This powerful tool can be used for much more than paying off debt.
One of my favorite personal-finance tactics is "snowflaking." For those unaware, snowflaking refers to the idea that if you take little frugal steps throughout the month, you apply the total saved as an extra payment toward debt.
For example, if you used coupons to save $5 on your normal purchases, you would then add $5 to an extra debt payment at the end of the month. This knocks $5 off the total amount you owe, reducing your interest owed in future months and getting rid of the total debt that much faster.
Snowflaking is almost always used in a debt-related context -- the name itself comes from the popular "debt snowball" -- but I’ve actually found that snowflaking is incredibly powerful for almost any goal in life. In fact, I use snowflaking all the time in my own life for bigger goals.
Here are some examples:
Verizon says the rules were clear, but the FCC is looking into the 'unpleasant surprises' that customers sometimes face.
When the St. Germains of Massachusetts got their cell phone bill, they thought surely there had been a mistake. The bill that month for the family, normally about $100, was more than $12,000. When Bob St. Germain called Verizon Wireless to inquire, he was told that the next month's bill would be nearly $6,000.
Verizon explained that when the family had renewed its two-year contract, a free data download promotion had ended. Not realizing the service had changed, Bryan St. Germain, then a college student, downloaded 816,000 kilobytes of data the first month and 375,000 the second. Thus, their total bill for two months was nearly $18,000.
I downloaded 1.19 million kilobytes last month. It cost $29.99. That's Verizon's monthly charge for an unlimited data plan for my smart phone. Two months would be $59.98.
We don't know what a data plan cost in 2006, but if it was free for two years, it must not have cost the company $12,000 a month. Even if the St. Germains were 100% at fault, should making a mistake with your cell phone plan cost more than a new car?
News reports about how Jim Kennedy survived on rewards points accumulated during his corporate life led to the new position.
Remember the story of Jim Kennedy, an executive who lost his job and then his home, and used a huge stash of hotel and airline rewards points to move from hotel to hotel?
Occasionally he'd tap the extensive wine collection kept with other comforts of his former life in rented storage. Otherwise, life was bland.
He's been hired by a Web advertising firm called Netword after employees there read about his itinerant life and job search.
Your old broken chains and class rings could fetch a good price right now -- but don't ship them off in an envelope.
Gold alert! Gold hit a new intraday record of $1,247.70 an ounce on Wednesday.
- Video: Gold's target at $3,000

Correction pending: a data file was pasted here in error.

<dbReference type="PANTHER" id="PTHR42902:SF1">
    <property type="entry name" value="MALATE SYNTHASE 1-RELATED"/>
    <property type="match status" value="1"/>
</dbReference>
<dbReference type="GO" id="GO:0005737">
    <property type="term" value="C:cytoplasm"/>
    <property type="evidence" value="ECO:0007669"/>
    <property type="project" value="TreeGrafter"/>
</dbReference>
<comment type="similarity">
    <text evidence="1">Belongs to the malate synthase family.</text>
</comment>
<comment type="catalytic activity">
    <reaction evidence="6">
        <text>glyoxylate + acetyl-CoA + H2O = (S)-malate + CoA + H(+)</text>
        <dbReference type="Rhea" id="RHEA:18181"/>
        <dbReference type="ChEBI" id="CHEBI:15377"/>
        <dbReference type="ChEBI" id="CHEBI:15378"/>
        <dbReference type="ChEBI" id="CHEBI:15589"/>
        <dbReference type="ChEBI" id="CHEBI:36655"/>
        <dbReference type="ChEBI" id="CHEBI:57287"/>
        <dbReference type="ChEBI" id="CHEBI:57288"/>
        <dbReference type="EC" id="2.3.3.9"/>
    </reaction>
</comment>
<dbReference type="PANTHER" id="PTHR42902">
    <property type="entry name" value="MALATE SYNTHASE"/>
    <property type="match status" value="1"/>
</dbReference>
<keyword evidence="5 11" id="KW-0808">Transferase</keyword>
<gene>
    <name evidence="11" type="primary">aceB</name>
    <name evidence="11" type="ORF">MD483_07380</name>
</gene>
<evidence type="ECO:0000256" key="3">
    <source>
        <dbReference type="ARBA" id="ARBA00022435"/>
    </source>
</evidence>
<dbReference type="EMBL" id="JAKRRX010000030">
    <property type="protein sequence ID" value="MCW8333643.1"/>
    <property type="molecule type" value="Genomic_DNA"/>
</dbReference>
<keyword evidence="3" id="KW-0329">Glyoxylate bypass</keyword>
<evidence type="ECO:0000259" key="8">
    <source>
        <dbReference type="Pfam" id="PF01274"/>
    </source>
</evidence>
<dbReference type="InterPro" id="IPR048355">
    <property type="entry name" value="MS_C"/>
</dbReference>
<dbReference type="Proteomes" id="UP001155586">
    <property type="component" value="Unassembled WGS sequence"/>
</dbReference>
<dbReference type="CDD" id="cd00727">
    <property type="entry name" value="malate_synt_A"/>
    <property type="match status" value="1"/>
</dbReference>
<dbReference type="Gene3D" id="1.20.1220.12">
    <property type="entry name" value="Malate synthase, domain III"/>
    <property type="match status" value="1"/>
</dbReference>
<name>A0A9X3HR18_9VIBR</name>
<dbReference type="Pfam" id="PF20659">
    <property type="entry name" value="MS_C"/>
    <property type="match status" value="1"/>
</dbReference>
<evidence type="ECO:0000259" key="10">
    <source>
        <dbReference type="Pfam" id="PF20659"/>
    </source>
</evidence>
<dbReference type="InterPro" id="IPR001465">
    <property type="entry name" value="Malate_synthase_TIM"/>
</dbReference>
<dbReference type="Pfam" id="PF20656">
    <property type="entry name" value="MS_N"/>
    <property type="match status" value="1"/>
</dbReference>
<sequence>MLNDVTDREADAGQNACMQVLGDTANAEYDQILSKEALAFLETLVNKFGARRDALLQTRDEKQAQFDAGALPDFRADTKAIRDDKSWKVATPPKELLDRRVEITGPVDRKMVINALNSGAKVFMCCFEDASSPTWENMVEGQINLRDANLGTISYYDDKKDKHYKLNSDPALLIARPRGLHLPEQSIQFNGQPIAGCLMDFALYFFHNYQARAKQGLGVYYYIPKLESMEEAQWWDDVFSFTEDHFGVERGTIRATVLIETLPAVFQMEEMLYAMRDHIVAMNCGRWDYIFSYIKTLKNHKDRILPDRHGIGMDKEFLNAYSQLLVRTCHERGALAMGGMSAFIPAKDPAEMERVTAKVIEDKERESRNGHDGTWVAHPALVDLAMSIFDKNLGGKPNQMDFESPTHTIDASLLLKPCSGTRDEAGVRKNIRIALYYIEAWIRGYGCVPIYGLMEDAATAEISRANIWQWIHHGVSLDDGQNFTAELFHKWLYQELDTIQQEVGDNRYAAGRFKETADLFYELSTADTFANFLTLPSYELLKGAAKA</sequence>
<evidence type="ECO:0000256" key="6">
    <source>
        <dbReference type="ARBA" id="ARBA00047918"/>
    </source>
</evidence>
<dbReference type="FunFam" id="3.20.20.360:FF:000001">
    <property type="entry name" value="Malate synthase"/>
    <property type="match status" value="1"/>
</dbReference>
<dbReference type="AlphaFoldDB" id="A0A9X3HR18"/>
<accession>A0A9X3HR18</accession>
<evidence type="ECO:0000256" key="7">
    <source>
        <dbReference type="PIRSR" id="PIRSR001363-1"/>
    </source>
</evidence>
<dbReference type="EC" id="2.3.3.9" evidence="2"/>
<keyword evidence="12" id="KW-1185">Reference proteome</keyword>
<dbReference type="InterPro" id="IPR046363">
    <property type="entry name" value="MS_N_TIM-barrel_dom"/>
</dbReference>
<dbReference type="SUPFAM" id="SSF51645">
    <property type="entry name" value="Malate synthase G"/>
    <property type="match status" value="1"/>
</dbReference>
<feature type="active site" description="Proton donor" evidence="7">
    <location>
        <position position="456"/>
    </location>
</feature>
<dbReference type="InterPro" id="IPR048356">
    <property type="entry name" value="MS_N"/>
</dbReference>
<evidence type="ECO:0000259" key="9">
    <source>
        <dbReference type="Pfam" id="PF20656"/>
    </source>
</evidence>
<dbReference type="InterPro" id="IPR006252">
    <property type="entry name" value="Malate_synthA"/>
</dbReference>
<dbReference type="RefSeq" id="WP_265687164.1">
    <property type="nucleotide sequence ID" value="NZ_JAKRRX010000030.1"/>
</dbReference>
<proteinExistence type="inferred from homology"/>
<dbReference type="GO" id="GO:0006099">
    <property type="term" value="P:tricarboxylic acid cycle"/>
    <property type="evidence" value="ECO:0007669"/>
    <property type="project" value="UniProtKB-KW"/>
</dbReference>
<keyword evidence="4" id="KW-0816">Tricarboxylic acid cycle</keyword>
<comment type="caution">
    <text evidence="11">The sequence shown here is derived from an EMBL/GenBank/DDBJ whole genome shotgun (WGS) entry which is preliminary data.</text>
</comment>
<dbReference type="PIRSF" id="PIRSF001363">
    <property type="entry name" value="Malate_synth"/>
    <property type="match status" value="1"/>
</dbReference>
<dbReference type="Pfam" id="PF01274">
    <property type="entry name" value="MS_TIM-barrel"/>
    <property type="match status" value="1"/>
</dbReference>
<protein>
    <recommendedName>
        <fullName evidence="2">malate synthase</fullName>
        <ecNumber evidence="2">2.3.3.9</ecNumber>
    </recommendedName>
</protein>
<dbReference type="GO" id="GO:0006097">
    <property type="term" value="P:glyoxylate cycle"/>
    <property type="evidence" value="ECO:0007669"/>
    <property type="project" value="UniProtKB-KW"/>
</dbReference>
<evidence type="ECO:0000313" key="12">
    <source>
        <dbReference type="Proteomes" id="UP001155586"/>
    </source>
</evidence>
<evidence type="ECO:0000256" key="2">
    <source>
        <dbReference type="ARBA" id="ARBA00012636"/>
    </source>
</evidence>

What does that mean for regular folks? For one, if you didn't sell off your unwanted gold jewelry last year, you might want to consider it now.
To get the best price, you have to do it the smart way.
Knowing what's in season helps you plan menus around fruits and veggies on sale.
Every blogger who writes about saving money, eating healthy or just plain cooking tasty meals tells readers to choose fruits and vegetables that are in season. I've had just one problem: I don't know what's "in season."
I vaguely know that apples are harvested in the fall, and I know that my third-grade class picked pumpkins the week before Halloween. Beyond that, I'm at a loss.
I've been searching for a simple page that I could add to my shopping list, or something equally convenient.
Backyard chefs have an array of choices now, which can make the selection even more difficult. Here are some tips.
Nothing says "summer" like a cookout. In days past, the backyard grill was most likely a metal can on spindly legs containing kerosene-soaked charcoal, suitable only for cooking a few burgers and a couple of dogs. But these days a grill could just as easily be a $2,000 stainless steel behemoth capable of cooking half a side of beef in one area, vegetables in another, and sporting features like a warming tray, a steamer, infrared cooking, multiple controls, fuel and temperature gauges and lights.
Welcome to grills gone wild.
Gangs of thieves stage accidents, fake injuries and then collect millions in fraudulent insurance claims.
As of last fall, Jonathan Jones had been in 42 car accidents in nine years.
"Maybe I should have been more careful. Maybe . . . well, all right. I definitely should have been more careful," Jones said.
But a report on "Inside Edition" (you can watch it here) pegged Jones as a con man who stages auto accidents and makes fraudulent insurance claims. The "Inside Edition" report shows Jones’ white truck speeding to catch up with another car and then hitting it in a Wal-Mart parking lot in North Carolina. Then he accused the other driver of causing the crash.
|Tags:||accidentauto insurancecar insurancecarsfraudinsuranceinsurance claimsinsurance fraudTeresa Mears|
Partly because of the recession, Americans are devoting the smallest percentage of their income to taxes in 60 years.
We’re buckling under the burden of high taxes, people like to complain. But once again there’s proof that we’re not. Federal, state and local taxes last year sucked up the lowest percentage of personal income since Harry Truman was president, USA Today reports.
And we have the recession to thank.
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